Pakistan Blocks NATO Supplies in Protest After Three Soldiers Killed in Attack

NATO Tankers Torched as Domestic Outrage Grows

Pakistan has blocked all NATO traffic from travelling through the Khyber Pass for the indefinite future today, cutting off the primary source of supplies for troops in landlocked Afghanistan. The government insists civilian traffic will continue to flow through the border unaffected.

The move was retaliation for a pair of NATO attacks against the Kurram Agency, the first of which involved what local officials are calling “indiscriminate shelling” and the second of which was a direct attack on a Pakistani military post, which killed three soldiers and wounded three others.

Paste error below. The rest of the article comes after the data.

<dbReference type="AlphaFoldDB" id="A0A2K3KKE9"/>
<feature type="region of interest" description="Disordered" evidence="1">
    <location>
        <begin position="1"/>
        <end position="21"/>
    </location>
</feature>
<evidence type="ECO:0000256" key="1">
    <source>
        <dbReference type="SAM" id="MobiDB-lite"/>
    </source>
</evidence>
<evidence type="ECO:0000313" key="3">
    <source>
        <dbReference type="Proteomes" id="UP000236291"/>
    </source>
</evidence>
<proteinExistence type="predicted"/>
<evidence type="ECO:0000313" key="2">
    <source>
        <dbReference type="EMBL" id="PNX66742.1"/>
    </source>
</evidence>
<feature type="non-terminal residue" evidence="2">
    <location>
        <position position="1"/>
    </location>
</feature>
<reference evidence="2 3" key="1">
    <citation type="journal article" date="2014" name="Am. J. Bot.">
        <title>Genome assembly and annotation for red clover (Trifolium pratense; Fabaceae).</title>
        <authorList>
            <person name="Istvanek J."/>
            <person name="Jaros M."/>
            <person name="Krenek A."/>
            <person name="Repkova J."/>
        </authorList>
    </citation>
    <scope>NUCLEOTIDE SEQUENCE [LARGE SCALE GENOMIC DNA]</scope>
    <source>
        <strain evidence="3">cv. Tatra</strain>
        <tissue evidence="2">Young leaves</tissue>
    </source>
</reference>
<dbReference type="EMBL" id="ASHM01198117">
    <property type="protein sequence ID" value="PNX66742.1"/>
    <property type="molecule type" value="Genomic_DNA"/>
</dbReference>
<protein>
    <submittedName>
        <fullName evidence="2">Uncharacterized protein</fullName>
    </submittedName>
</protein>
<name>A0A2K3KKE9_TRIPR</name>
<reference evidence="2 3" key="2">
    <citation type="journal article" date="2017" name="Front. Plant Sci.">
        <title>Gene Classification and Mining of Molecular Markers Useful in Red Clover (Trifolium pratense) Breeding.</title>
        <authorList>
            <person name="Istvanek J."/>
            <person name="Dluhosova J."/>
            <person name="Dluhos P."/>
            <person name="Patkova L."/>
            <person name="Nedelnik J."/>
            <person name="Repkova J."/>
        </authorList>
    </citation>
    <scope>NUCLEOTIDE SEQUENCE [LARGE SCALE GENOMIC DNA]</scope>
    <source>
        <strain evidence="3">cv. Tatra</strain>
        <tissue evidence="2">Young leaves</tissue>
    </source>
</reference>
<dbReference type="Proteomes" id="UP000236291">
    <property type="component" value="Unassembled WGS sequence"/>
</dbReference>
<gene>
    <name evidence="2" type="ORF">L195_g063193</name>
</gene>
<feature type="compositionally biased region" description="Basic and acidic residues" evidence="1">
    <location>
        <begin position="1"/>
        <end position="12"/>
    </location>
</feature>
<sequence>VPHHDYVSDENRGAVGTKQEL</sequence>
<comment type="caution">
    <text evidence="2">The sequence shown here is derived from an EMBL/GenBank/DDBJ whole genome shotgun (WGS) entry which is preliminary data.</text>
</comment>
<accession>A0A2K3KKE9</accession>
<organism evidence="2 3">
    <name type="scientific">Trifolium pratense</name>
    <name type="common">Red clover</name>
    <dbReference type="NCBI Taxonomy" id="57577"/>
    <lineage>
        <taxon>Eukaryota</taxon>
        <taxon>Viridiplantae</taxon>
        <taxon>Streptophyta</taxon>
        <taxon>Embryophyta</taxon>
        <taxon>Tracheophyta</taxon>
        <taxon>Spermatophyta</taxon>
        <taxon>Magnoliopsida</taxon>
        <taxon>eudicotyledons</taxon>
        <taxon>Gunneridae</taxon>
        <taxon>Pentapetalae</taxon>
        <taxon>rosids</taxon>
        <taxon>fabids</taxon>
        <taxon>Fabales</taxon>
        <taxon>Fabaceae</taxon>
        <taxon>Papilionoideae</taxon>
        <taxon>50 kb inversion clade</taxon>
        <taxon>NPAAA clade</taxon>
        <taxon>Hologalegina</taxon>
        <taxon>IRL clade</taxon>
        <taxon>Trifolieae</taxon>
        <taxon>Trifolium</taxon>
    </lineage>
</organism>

The closure of the supply route could be just the first move, as Pakistani Senators have pressed for a total closure of all NATO supply routes through the country, and Pakistan’s military has threatened unspecified measures in retaliation for the killings.

The US shrugged off the killings, insisting they were in “self defense” and expressing “consolences” to the families of the slain troops. The US has also pressed Pakistan to reopen the supply route. But right now it seems tensions are getting worse, not better.

The attack also sparked a backlash from militants in Pakistan, who attacked and burned a number of NATO supply tankers in Shikapur District. The US is also expressing concern over the Pakistani military on the basis of an unrelated video showing Pakistani troops killing civilians.

Author: Jason Ditz

Jason Ditz is Senior Editor for He has 20 years of experience in foreign policy research and his work has appeared in The American Conservative, Responsible Statecraft, Forbes, Toronto Star, Minneapolis Star-Tribune, Providence Journal, Washington Times, and the Detroit Free Press.